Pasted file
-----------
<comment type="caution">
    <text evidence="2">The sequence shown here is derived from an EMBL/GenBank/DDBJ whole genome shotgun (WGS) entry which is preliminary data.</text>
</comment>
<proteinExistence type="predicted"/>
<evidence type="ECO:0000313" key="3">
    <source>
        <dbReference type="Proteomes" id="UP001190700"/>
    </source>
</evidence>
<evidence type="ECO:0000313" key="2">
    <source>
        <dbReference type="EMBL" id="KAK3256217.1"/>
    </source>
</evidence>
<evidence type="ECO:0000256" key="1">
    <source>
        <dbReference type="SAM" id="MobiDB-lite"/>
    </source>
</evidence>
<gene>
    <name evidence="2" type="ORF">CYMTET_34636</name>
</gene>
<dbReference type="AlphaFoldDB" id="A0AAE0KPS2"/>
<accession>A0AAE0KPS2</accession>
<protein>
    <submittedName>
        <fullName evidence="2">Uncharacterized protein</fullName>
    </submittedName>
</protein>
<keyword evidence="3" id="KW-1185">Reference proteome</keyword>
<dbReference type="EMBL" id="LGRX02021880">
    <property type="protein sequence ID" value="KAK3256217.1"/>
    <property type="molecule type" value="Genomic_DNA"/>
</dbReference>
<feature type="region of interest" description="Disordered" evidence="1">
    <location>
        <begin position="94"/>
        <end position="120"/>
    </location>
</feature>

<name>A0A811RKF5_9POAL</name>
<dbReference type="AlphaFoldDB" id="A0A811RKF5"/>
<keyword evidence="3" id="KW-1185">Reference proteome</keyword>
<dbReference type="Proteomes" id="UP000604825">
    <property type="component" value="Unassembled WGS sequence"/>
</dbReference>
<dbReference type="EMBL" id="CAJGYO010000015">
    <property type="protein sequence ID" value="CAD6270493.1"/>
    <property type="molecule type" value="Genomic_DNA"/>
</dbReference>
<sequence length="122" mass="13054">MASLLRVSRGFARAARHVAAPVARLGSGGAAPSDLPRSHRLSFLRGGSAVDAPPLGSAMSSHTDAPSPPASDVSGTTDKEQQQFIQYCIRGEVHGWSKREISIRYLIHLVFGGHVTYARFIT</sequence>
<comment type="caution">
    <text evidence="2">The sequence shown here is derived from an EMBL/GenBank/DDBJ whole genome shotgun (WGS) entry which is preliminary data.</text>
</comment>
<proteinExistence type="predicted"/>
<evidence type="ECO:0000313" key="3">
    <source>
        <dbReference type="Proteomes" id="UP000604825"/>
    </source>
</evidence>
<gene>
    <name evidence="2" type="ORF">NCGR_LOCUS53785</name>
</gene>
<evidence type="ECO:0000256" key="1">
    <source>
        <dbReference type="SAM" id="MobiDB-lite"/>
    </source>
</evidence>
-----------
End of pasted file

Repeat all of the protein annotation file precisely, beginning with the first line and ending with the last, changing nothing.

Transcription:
<comment type="caution">
    <text evidence="2">The sequence shown here is derived from an EMBL/GenBank/DDBJ whole genome shotgun (WGS) entry which is preliminary data.</text>
</comment>
<proteinExistence type="predicted"/>
<evidence type="ECO:0000313" key="3">
    <source>
        <dbReference type="Proteomes" id="UP001190700"/>
    </source>
</evidence>
<evidence type="ECO:0000313" key="2">
    <source>
        <dbReference type="EMBL" id="KAK3256217.1"/>
    </source>
</evidence>
<evidence type="ECO:0000256" key="1">
    <source>
        <dbReference type="SAM" id="MobiDB-lite"/>
    </source>
</evidence>
<gene>
    <name evidence="2" type="ORF">CYMTET_34636</name>
</gene>
<dbReference type="AlphaFoldDB" id="A0AAE0KPS2"/>
<accession>A0AAE0KPS2</accession>
<protein>
    <submittedName>
        <fullName evidence="2">Uncharacterized protein</fullName>
    </submittedName>
</protein>
<keyword evidence="3" id="KW-1185">Reference proteome</keyword>
<dbReference type="EMBL" id="LGRX02021880">
    <property type="protein sequence ID" value="KAK3256217.1"/>
    <property type="molecule type" value="Genomic_DNA"/>
</dbReference>
<feature type="region of interest" description="Disordered" evidence="1">
    <location>
        <begin position="94"/>
        <end position="120"/>
    </location>
</feature>

<name>A0A811RKF5_9POAL</name>
<dbReference type="AlphaFoldDB" id="A0A811RKF5"/>
<keyword evidence="3" id="KW-1185">Reference proteome</keyword>
<dbReference type="Proteomes" id="UP000604825">
    <property type="component" value="Unassembled WGS sequence"/>
</dbReference>
<dbReference type="EMBL" id="CAJGYO010000015">
    <property type="protein sequence ID" value="CAD6270493.1"/>
    <property type="molecule type" value="Genomic_DNA"/>
</dbReference>
<sequence length="122" mass="13054">MASLLRVSRGFARAARHVAAPVARLGSGGAAPSDLPRSHRLSFLRGGSAVDAPPLGSAMSSHTDAPSPPASDVSGTTDKEQQQFIQYCIRGEVHGWSKREISIRYLIHLVFGGHVTYARFIT</sequence>
<comment type="caution">
    <text evidence="2">The sequence shown here is derived from an EMBL/GenBank/DDBJ whole genome shotgun (WGS) entry which is preliminary data.</text>
</comment>
<proteinExistence type="predicted"/>
<evidence type="ECO:0000313" key="3">
    <source>
        <dbReference type="Proteomes" id="UP000604825"/>
    </source>
</evidence>
<gene>
    <name evidence="2" type="ORF">NCGR_LOCUS53785</name>
</gene>
<evidence type="ECO:0000256" key="1">
    <source>
        <dbReference type="SAM" id="MobiDB-lite"/>
    </source>
</evidence>